Providing resources for communities and entrepreneurs to create and retain jobs in Antrim, Charlevoix & Cheboygan Counties.

Why your organization has a talent shortage

Northern Lakes Economic Alliance  •  231-582-6482  •

Buck Love,  Business Retention & Growth

As part of our core work involves retention visit meetings with company owners and key management teams, we hear daily the difficulty in recruiting and attracting needed employees. Add to that the growing number of “graying workforce” with the years of knowledge and experience in need of replacing and the task of filling all the open positions becomes daunting. Dr. John Sullivan explains in very blunt terms why the culprit is the company’s own recruiting process and not some external factor.

Dr. Sullivan identifies the common strategic flaws that will dramatically hurt your recruiting process. The most impactful are listed first.

The Top 8 Reasons Why Your Organization Has a Talent Shortage:

  • You Recruit Using Your Gut Rather Than Data – If you examine the top recruiting organizations like Google, Sodexo, and the U.S. Army, you’ll find that their recruiting approaches are quite scientific and driven by data. In direct contrast, the odds are that your organization’s approaches are based on past practice, intuition and gut feelings.
  • You haven’t quantified the cost of weak recruiting – Expect nothing but headwinds until you dollarize the cost of losing a top candidate, slow hiring, excessive position vacancies, a weak employer brand, and a toxic hire.
  • You don’t boast or brag in order to differentiate your company – Recruiting top talent is an intense competition between firms. The winners are those that proactively and aggressively brag about the factors that make their company a great place to work.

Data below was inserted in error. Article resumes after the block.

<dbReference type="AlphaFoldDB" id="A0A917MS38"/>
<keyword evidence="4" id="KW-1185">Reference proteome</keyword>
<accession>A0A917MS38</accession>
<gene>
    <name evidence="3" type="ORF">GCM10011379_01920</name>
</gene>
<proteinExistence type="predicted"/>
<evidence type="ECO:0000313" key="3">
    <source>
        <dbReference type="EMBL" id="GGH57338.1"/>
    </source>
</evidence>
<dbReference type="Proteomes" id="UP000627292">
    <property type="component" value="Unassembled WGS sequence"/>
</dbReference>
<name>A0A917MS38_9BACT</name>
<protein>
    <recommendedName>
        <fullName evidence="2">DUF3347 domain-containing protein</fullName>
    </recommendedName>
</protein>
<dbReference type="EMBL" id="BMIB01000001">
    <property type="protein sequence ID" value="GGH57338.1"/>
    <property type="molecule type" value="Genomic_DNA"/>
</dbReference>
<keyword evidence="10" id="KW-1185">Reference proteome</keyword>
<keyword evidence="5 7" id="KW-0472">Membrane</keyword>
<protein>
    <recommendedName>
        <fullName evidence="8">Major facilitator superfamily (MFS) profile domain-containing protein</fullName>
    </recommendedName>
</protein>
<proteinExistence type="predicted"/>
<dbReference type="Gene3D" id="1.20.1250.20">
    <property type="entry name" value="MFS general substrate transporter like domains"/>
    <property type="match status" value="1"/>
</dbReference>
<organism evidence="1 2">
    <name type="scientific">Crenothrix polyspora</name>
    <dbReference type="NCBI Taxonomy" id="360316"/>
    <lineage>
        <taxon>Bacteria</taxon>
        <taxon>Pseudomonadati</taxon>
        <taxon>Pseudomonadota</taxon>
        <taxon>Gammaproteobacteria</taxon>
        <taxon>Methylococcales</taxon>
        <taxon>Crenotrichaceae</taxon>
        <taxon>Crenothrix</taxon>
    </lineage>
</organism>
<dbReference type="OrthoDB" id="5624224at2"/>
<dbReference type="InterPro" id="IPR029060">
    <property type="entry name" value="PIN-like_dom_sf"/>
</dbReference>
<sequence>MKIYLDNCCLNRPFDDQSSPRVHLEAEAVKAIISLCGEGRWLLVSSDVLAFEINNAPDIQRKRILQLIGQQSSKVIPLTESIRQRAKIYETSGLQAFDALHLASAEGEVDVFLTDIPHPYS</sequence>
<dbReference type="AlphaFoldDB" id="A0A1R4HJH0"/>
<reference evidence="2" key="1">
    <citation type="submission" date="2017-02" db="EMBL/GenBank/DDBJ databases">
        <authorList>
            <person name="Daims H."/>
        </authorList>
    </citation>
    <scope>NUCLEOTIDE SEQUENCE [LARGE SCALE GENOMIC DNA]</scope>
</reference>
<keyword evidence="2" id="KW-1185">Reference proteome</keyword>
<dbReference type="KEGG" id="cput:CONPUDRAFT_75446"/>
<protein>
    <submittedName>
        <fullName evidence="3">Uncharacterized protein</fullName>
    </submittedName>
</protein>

• You don’t even know the attraction factors that excite top talent – If you examine your job postings, your careers website, and your recruitment marketing, you will find that in almost all firms they emphasize “paycheck job” factors. If you want to attract the best, you need to instead reveal the specific factors that top candidates care about. This requires constantly gathering data on the “attraction factors” that are specific to top candidates.
  • Your sourcing approach is designed for active jobseekers – Estimates are that up to 90 percent of all sourcing channels (including job boards and career fairs) are focused on attracting active job seekers. But most people must be found and convinced that they need a new job.
  • Slow hiring is weak hiring – Top candidates are off the market between 10 and 30 days. That means that if you meet or exceed the average time-to-fill of 42 days, your top applicants will likely have received and accepted a competitor’s offer long before yours is delivered.
  • Your application process is painful – The major differentiator between the weak and powerful application processes is that the best firms design and test their process to ensure that an application takes no more than five minutes to complete on their mobile phone.
  • Not having a proactive retention approach causes unnecessary turnover – The impact of effective recruiting at most firms is immediately offset by a firm’s laissez-faire retention efforts. Research shows that between 50 and 75 percent of all turnover is preventable. So, your firm’s turnover rate may be twice as high as it would be if you dropped your automatic assumption that every employee is loyal. Instead what is needed is a proactive and personalized retention approach. That requires periodic “stay interviews” which remind key employees how important they are to the team while also identifying and reinforcing the reasons why they stay.


For those employers who take the time to critically evaluate their recruiting and hiring process, use data-driven analysis to “quantify” the costs of slow hiring, losing a top prospect, excessive turnover or a “toxic hire” and learn to promote (brag) about why their company is a great place to work, you will see a significant improvement in your hiring efforts. For a more detailed discussion see Dr. John Sullivan’s article here:

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